Nordic Economies Tanking

Even the virtuous Nordics (including Finland)are feeling the full effect of the crisis. From LSE Macroeconomic News, courtesy of Across the Curve. Remember that especially Swedish banks are heavily exposed in Eastern Europe, with loans there up to the value of some 30% of GDP.


Macroeconomic News
Saturday, 28th February, 2009
By Niklas Pollard

STOCKHOLM, Feb 27 (Reuters) The global financial crisis slammed into the Nordic region with full force in the fourth quarter, with the Swedish and Danish economies contracting at record paces while Finland joined its neighbours in recession.

Hit by a dramatic fall in demand for its many heavyweight exporters, Sweden’s gross domestic product (GDP) shrank 4.9 percent in the fourth quarter from a year earlier and 2.4 percent from the preceding three months, the statistics office said on Friday.

The outcome for the Nordic region’s biggest economy was the worst GDP reading since Swedish statistics office SCB began publishing seasonally adjusted quarterly data in 1993.

It compared with median forecasts of a 2.0 percent decline year-on-year and a 1.6 percent fall on a quarterly basis, as seen in a Reuters poll of economists.

‘It was a very, very weak figure. It was, in fact, weak across the board,’ RBS analyst Peter Kaplan said.’

‘I think that the Riksbank is going to cut all the way to 0.10 percent — in practice, zero rates. All the Riksbank’s models are going to shout ‘cut to zero’, although the weak crown adds a little uncertainty.’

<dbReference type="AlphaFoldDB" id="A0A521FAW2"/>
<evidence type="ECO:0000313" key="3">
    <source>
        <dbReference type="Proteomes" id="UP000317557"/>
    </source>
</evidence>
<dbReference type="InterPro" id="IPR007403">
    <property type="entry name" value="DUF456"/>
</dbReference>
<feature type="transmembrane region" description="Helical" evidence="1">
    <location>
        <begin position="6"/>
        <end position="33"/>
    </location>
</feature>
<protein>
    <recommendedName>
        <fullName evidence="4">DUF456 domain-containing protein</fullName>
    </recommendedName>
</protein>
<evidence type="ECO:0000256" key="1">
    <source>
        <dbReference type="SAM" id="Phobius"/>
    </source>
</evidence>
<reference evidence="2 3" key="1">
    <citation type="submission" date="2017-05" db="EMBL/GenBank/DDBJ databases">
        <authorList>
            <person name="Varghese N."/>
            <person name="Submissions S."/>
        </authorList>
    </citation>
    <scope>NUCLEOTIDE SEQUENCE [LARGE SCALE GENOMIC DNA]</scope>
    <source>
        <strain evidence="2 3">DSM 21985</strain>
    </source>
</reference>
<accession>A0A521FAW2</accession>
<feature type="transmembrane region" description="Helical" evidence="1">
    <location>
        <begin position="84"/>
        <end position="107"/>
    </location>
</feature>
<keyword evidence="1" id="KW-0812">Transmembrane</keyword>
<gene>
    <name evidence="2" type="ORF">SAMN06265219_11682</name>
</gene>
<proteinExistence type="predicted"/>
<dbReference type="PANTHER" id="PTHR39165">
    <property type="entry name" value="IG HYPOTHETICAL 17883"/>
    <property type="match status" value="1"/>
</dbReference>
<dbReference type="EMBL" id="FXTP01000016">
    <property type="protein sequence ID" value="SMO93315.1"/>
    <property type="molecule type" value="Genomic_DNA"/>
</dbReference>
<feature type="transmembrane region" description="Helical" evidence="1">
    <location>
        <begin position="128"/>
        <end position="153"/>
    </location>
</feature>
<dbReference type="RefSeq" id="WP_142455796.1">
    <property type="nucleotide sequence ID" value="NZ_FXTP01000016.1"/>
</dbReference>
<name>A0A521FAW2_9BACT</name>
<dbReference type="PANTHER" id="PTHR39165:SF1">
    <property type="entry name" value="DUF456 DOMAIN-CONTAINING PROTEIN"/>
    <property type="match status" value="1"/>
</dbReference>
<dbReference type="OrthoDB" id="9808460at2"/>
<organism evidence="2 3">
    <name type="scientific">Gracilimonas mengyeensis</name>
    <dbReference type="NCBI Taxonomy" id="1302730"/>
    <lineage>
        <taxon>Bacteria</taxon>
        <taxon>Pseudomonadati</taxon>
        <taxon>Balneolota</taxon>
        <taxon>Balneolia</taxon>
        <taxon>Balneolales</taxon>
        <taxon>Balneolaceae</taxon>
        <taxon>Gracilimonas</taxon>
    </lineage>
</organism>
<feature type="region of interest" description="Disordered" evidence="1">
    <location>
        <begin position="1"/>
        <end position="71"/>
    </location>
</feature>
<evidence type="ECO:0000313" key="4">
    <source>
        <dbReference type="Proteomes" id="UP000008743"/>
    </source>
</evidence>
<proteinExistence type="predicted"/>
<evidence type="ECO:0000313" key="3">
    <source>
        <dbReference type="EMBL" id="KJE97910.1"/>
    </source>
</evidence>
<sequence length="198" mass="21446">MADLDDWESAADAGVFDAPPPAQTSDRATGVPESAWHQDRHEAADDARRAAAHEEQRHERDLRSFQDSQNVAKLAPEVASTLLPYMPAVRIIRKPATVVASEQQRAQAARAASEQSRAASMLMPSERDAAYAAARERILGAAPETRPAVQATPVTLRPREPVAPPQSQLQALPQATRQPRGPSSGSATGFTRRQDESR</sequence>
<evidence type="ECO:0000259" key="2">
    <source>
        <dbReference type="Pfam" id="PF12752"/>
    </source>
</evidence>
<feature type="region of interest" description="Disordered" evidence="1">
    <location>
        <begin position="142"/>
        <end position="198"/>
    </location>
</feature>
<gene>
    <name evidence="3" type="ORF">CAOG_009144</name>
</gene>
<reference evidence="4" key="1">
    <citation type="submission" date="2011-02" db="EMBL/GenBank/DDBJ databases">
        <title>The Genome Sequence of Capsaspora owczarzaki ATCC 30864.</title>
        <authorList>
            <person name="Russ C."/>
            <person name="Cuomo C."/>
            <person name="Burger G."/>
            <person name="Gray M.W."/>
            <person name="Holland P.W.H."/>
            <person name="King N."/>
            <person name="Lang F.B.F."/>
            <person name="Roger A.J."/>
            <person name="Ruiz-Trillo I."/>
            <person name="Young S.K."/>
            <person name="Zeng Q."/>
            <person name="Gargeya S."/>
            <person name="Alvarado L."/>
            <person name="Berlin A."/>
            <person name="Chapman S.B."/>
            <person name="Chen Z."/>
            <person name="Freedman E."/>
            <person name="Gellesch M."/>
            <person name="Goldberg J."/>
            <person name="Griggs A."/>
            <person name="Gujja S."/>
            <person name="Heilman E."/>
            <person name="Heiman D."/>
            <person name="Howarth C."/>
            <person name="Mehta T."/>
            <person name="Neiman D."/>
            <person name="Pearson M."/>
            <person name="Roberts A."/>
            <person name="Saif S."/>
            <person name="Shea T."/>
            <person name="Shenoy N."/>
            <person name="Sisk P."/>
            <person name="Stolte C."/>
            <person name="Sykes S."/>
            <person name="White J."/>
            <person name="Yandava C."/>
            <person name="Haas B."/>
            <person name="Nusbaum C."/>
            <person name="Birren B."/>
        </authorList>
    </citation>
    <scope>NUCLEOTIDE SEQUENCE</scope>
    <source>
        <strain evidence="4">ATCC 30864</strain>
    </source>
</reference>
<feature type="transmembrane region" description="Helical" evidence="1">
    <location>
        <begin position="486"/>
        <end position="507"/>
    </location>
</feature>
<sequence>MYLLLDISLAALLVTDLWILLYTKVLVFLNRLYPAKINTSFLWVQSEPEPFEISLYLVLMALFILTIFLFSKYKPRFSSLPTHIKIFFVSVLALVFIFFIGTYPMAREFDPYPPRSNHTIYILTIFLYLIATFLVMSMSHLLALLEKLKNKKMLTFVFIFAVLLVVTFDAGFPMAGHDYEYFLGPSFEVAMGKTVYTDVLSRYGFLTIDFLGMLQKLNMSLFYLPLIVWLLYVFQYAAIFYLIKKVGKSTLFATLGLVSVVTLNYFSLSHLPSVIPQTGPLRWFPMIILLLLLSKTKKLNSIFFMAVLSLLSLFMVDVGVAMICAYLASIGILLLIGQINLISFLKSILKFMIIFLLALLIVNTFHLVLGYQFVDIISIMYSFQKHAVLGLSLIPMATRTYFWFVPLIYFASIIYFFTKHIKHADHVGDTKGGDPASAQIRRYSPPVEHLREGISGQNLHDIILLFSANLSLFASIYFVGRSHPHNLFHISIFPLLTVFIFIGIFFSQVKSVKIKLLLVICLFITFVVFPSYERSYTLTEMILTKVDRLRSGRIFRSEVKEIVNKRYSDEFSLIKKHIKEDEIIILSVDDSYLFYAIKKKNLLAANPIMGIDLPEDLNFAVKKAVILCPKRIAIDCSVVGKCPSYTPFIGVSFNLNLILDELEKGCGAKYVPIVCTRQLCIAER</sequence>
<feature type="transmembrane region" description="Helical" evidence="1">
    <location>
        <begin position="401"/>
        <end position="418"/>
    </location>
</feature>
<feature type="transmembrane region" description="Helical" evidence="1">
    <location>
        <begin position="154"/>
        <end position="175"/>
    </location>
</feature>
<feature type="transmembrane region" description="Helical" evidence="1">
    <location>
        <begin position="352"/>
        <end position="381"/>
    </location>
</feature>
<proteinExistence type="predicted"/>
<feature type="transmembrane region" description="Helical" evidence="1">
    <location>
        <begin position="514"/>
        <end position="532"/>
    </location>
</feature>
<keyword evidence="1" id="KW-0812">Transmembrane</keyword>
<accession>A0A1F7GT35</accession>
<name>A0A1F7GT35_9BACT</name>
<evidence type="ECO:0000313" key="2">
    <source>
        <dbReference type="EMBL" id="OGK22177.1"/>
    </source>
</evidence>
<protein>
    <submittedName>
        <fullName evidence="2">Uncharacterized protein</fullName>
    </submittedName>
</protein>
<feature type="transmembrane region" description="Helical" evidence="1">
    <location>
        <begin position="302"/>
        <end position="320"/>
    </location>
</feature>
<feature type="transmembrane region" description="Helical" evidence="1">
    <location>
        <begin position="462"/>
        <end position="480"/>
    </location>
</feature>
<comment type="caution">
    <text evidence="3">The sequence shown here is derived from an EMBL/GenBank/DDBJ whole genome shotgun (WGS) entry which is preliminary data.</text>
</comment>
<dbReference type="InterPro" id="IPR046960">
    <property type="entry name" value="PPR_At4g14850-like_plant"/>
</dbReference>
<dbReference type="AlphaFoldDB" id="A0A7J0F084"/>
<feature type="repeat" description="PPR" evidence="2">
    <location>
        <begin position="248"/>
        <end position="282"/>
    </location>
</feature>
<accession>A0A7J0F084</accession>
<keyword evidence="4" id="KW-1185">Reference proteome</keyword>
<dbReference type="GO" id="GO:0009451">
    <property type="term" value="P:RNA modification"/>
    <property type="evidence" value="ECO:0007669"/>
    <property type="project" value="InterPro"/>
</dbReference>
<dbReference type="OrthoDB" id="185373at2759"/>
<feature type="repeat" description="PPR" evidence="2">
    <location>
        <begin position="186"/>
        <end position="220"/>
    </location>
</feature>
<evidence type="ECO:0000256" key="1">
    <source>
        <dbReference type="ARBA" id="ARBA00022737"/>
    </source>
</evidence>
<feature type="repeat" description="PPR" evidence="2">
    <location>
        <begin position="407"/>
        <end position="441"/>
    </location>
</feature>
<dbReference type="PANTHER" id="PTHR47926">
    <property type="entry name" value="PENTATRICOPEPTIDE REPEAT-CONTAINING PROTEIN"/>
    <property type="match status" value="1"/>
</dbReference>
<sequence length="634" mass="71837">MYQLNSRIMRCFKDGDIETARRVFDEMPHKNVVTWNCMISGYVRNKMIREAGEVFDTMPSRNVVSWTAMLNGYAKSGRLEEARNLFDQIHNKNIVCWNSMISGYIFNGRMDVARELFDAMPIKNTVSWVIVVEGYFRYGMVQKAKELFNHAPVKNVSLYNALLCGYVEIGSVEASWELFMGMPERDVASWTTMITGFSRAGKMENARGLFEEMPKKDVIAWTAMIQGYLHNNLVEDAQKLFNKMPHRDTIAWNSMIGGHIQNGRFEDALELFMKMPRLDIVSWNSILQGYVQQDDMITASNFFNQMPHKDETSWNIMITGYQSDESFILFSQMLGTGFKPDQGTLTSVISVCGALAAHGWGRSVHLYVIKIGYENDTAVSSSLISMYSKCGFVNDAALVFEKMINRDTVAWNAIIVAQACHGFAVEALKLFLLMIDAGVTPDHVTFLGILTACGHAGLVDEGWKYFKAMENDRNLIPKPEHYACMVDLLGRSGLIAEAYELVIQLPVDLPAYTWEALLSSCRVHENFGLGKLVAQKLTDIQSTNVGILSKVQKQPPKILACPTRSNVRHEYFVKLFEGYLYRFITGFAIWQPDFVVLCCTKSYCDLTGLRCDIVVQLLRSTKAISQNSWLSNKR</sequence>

The Swedish central bank has already slashed rates by a total of almost 4 percentage points from September to the current level of 1.00 percent in a running battle to ward of an economic downturn.

Sweden’s industrial sector, which includes top-flight manufacturers such as world number two truckmaker Volvo and carmakers Saab and Volvo, has so far been hardest hit, resulting in the loss of thousands of jobs.

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Essential Reading from Yesterday's FT

In case you missed it, due to Friday night carousing, or whatever…

Whistleblower contacted US regulators (should they even be called this anymore?) on fraudster Sir Allen Stanford five years ago.

–Banking editor Peter Thal Larson writes that the UK plan for Royal Bank of Scotland amounts to nationalization in all but name, “maintaining the fiction that the ailing bank is anything other than fully state-owned.” This certainly has relevance in light of US policy with regard to Citi.

–The excellent Gillian Tett on how CDOs may be worth even less than the pitiful estimates bandied about these days. And, in a point too rarely rarely made in the financial press, “as the zeroes relating to writedowns multiply, a peculiar–and bitter– irony continues to hang over these numbers. Notwithstanding the fact that bankers used to promote CDOs as a tool to create more “complete” capital markets, very few of those instruments ever traded in a real market sense before the crisis–and fewer still have changed hands since then.”